Canopies provide a whole new set of parameters to deal with - virtually being a ute or tray back with a separate cabin attached and never designed with dust sealing in mind. Again the key is to maximize rear sealing and increase airflow from the front to enable positive air pressurization. Keeping a forward window open and then coming to a complete halt means all that circulating dusty air has the opportunity to invade and a forward located vent may be a better proposition than an open window.

Dust Deflectors & Wings and Things

Formula 1 cars have wings at the rear to hold them down on the racetrack and modern 4WDs sometimes comes equipped with a similar attachment to help create a swirling updraught at the rear of the vehicle and prevent traffic disturbed dust being inhaled in through the rear doors. Companies like Toyota don't spend millions on research and development fitting wing-things to 4WDs like the 100 series without a reason and reports are that they can work.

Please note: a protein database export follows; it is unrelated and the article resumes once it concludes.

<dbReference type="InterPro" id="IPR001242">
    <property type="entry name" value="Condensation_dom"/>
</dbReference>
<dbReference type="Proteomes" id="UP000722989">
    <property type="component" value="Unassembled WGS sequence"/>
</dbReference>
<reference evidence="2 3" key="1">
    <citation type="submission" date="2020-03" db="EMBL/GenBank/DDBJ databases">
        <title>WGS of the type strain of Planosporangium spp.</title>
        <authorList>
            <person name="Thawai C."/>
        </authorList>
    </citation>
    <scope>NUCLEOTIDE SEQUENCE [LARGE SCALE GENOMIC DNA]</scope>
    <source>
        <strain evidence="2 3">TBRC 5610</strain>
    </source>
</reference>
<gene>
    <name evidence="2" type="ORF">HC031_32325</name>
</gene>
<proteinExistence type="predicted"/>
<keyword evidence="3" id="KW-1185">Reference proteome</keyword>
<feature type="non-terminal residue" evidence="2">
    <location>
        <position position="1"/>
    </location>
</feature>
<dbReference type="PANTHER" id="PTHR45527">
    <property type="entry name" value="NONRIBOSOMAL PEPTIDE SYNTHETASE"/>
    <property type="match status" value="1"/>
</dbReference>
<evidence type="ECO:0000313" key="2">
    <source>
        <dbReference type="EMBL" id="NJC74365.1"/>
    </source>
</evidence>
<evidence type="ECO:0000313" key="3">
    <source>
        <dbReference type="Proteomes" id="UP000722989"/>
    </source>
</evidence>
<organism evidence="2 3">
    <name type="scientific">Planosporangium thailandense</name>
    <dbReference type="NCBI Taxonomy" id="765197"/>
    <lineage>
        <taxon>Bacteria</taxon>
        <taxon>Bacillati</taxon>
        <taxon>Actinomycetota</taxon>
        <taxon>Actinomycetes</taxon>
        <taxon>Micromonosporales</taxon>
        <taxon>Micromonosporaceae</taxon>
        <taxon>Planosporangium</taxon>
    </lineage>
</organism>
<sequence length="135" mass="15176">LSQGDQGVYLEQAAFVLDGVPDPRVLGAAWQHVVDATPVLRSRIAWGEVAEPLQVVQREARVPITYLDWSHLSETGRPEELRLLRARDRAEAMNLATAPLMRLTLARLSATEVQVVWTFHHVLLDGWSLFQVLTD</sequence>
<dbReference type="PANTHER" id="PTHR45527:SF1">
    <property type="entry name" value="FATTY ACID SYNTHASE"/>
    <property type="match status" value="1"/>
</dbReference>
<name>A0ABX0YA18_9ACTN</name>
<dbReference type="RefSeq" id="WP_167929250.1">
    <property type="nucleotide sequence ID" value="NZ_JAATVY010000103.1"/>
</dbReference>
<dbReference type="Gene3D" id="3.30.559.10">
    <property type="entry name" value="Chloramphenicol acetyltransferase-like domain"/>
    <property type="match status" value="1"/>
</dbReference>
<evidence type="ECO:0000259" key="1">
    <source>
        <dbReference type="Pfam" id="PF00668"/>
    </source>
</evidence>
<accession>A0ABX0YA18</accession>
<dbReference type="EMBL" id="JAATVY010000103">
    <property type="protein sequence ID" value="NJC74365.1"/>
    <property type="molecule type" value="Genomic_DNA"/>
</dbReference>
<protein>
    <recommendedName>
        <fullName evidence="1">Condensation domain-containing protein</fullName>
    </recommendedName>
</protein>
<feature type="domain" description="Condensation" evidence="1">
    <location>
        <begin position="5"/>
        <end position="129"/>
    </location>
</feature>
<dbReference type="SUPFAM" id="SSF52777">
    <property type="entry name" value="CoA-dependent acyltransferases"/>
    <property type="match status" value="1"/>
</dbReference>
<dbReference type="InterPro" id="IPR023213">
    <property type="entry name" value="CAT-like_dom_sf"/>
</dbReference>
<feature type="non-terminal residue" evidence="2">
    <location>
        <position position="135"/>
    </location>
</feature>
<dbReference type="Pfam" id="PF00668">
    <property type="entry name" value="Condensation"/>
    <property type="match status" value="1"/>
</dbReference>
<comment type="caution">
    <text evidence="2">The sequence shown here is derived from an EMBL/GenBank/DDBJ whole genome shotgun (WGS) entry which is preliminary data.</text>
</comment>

Dust inhalation in 4WDs is a real issue if you plan on covering hundreds or even thousands of kilometres on Australia's many isolated tracks. If you are engaged on long hauls through desert like conditions then dust is a fact of life. When you unroll your swag you will be bedding down in the 'red flour' and every bit of breeze will deliver a new coating of dust to your car, body and kit. A mental acceptance of this fact is essential if you are determined to explore the country's more remote regions (and most roads into iconic locations like Karajini or Cape York).

By understanding the fundamentals and sealing up the back end, pressurizing the vehicle and finding out what works best for your car (mostly either setting to 'fresh or recirculate') you can minimize the impact and reduce the ingression of dust.